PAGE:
I recently completed another Prom-style dress for my daughter to wear to my son's wedding. It takes a lot of time and skill to make a formal dress. Formals are usually made with expensive, slippery fabric that usually frays all over the place. Sometimes there are layers of fabrics-- sheers over base fabrics. And these dresses are always lined with another slippery fabric. Adding any embellishments usually requires hours with magnifying glasses in good light. It takes skill and patience to tackle such a project.
Imagine my surprise to learn that a young man of 25 years has over 40 such formal dresses in his portfolio! And he's not even attending a fashion design or art college! He saw a need for these formal dresses and he filled it.
After Brian Youngblut took a ballroom dance class at Brigham Young University he was hooked. As he progressed to competitions, he saw the need for flashy dresses for his partner. To win, a couple needs to stand out from the pack of other dancers, as well as dance well. Brian explained, "Dance is an aesthetic sport. Judges will look at things like how your feet are turned and how you're moving your core, so you want a costume that accentuates that."
Additionally, Brian understood the need for modest dresses. Ballroom dance competition is known for it's revealing dresses, but Brian is a member of the Church of Jesus Christ of Latter-day Saints, also known as the Mormons. One of the teachings of the church is to dress modestly. Many of the dresses on the market would be inappropriate for Brian's dance partners. And having a designer come up with a modest design and make it would be terribly expensive! These are students after all!
Brian's solution: he would make his partner's dresses! He inherited an old sewing machine from sister-in-law and took some leotards and fashioned up his first outfit. He learned the basics of sewing from his mom as he was growing up, so he'd call her when he hit a snag. Soon he was designing dresses and making them up with his own patterns (another amazing advanced sewing skill. Believe me.) When he found a dress form on Craigslist, he excitedly snapped it up. His excitement shows in his blog post:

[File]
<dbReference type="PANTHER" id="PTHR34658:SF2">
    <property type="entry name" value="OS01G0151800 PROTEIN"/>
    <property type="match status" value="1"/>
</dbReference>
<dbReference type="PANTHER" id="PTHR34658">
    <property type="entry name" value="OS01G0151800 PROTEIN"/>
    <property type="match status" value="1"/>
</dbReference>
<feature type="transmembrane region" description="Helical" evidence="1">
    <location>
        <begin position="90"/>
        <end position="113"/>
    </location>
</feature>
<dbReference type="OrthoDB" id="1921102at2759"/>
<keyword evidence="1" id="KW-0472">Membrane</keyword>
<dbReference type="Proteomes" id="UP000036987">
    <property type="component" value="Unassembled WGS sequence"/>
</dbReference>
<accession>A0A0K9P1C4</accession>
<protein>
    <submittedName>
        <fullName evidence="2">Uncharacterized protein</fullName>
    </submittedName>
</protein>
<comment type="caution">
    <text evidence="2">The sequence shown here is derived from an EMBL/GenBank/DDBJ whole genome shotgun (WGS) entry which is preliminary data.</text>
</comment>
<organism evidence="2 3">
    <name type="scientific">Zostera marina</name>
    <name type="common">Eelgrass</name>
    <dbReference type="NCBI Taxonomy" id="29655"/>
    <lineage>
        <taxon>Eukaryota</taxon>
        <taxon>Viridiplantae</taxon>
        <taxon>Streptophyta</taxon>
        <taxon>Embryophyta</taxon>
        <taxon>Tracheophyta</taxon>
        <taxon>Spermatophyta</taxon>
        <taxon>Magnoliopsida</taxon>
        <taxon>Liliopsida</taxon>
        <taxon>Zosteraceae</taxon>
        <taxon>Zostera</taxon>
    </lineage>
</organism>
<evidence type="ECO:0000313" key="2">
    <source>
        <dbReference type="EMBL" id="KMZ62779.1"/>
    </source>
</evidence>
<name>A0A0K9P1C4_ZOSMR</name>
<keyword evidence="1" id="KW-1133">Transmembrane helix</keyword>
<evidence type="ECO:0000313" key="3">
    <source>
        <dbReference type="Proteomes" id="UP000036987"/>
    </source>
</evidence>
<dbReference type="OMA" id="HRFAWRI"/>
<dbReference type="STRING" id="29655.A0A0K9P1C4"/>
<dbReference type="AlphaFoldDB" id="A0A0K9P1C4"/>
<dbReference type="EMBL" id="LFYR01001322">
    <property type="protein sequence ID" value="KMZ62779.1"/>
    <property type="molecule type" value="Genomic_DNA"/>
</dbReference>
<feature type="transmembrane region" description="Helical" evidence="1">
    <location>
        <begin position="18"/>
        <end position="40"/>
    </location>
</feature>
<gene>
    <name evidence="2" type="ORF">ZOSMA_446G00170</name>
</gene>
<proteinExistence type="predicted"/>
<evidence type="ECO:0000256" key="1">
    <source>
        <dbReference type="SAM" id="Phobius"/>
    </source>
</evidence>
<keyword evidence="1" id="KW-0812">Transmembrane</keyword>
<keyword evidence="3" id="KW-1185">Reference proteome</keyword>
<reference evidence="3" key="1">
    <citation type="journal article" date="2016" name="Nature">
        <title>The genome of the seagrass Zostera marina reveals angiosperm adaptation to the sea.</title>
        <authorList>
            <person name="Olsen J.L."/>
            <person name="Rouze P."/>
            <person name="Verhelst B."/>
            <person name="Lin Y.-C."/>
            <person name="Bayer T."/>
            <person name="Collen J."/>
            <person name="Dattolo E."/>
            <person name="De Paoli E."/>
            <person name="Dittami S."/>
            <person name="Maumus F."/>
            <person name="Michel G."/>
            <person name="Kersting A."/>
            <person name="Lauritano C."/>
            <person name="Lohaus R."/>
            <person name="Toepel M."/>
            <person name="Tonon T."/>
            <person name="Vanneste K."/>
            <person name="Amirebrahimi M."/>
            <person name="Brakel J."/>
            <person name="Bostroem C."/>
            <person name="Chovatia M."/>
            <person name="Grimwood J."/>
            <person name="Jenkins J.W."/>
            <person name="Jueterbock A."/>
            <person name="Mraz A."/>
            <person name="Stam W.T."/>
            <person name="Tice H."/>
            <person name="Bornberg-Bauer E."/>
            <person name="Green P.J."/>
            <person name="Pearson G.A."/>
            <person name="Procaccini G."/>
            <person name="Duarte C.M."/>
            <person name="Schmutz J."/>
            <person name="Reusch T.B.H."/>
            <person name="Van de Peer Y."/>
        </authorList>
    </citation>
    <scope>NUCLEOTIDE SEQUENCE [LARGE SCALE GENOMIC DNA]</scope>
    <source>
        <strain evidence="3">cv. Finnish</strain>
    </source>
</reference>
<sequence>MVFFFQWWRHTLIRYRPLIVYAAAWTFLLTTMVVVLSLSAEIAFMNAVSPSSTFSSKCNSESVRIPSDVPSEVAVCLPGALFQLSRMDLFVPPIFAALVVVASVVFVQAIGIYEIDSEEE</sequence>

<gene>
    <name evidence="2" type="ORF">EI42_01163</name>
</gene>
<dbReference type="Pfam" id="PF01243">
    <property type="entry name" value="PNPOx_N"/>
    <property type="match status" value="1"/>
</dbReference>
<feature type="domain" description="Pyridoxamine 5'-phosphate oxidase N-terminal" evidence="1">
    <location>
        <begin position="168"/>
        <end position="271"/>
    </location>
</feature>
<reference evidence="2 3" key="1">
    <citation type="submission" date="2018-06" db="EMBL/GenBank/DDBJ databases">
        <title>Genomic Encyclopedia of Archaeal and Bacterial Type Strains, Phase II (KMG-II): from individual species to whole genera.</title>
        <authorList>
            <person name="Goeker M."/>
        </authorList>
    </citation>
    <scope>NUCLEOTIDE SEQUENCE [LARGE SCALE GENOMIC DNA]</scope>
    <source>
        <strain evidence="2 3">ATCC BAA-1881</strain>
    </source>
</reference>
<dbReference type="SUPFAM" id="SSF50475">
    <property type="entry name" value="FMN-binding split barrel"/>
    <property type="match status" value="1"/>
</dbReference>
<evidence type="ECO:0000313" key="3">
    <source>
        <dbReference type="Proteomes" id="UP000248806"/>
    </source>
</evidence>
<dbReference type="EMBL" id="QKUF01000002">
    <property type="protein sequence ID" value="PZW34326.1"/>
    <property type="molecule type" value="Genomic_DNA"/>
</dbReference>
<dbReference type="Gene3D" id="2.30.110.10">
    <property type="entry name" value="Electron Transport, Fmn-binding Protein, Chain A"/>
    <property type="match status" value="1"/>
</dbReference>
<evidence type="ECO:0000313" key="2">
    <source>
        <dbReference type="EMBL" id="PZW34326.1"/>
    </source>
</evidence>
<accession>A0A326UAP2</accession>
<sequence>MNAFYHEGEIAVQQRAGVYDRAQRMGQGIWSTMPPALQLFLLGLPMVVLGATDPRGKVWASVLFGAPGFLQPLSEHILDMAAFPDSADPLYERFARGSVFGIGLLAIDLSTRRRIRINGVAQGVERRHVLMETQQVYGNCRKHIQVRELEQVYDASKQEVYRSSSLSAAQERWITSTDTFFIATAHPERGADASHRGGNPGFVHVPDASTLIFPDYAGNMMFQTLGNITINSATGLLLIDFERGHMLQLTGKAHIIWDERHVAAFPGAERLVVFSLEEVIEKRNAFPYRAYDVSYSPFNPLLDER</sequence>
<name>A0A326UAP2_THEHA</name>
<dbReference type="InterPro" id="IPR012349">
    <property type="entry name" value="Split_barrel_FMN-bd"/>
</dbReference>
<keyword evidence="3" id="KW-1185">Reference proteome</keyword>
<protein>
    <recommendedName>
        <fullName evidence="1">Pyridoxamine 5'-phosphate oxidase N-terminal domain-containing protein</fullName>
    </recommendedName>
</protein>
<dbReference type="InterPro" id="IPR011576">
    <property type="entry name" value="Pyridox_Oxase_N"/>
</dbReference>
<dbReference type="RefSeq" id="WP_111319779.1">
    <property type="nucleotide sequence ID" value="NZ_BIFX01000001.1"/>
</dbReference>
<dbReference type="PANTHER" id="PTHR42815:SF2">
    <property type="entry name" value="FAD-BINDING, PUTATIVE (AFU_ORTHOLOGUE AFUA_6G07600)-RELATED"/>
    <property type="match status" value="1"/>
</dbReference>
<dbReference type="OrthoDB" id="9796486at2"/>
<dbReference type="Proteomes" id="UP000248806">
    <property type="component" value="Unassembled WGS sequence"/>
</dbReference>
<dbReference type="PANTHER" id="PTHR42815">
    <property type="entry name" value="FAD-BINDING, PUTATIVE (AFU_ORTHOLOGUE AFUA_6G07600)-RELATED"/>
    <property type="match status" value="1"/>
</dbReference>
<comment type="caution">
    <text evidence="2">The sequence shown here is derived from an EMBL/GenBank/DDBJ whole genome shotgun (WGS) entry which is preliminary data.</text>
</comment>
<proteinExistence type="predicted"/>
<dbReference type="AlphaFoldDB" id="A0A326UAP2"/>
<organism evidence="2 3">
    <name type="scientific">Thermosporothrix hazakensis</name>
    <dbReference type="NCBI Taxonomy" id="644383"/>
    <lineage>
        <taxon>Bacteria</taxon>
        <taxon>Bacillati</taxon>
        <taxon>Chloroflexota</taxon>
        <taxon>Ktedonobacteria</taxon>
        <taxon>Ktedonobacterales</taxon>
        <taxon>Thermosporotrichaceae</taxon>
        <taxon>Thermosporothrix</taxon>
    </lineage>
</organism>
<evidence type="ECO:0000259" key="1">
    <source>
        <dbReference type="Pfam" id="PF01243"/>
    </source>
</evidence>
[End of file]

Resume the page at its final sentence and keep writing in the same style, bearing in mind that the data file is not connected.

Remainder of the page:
So my treasured find of the week is this singer adjustable dress form brand new on Craigslist for DIRTY CHEAP! With said dress form, and fabric from LA's Fashion District, I was able to whip up a sweet design for Cait's new dress in no time! So with this gem I have full confidence that I can start making most of our costumes, which I've been wanting to venture into for a while. Now I don't have to just draw up designs I can actually make them right in front of me...I've found that newspaper is great for making patterns, and any questions that you may have can be easily answered between Google and YouTube...gotta love modern technology. (Make it Count, May 5, 2011)
Normally you don't hear of Business majors getting excited about buying used dress forms. But Brian isn't your average student. He's gone on to sew formalwear for clients in Beverly Hills, California, selling one dress for $3500. That's a great start in a career in business or clothing design by any standards.
Brian didn't worry what others would think of him when he decided to sew dresses. He just dusted off his machine and his sewing skills, researched what he didn't know, called his mom for help and learned from his experiences. Each dress probably got better as his skills improved. His dress form probably did make the process easier, especially to get the fitting perfect. He probably had a few disasters, but he didn't let them discourage him. He kept designing and sewing. He had big ideas and didn't flinch. Even his mom wondered how he'd make some of his designs a reality. She said, "When I saw some of his designs, I thought, 'how did you get that out of your head and onto a dress?'"
Brian is a great example of fearlessness and determination, qualities that will make Brian a success in any field.
Make it count-- Brian's blog found at http://brianyoungblut.blogspot.com/
Smith, Sara D. Sewing with the Stars. BYU Today magazine, Summer 2013, pg. 16.
Watch a cool video interview with Brian at http://magazine.byu.edu/?act=view&a=3199
Photo courtesy of BYU Today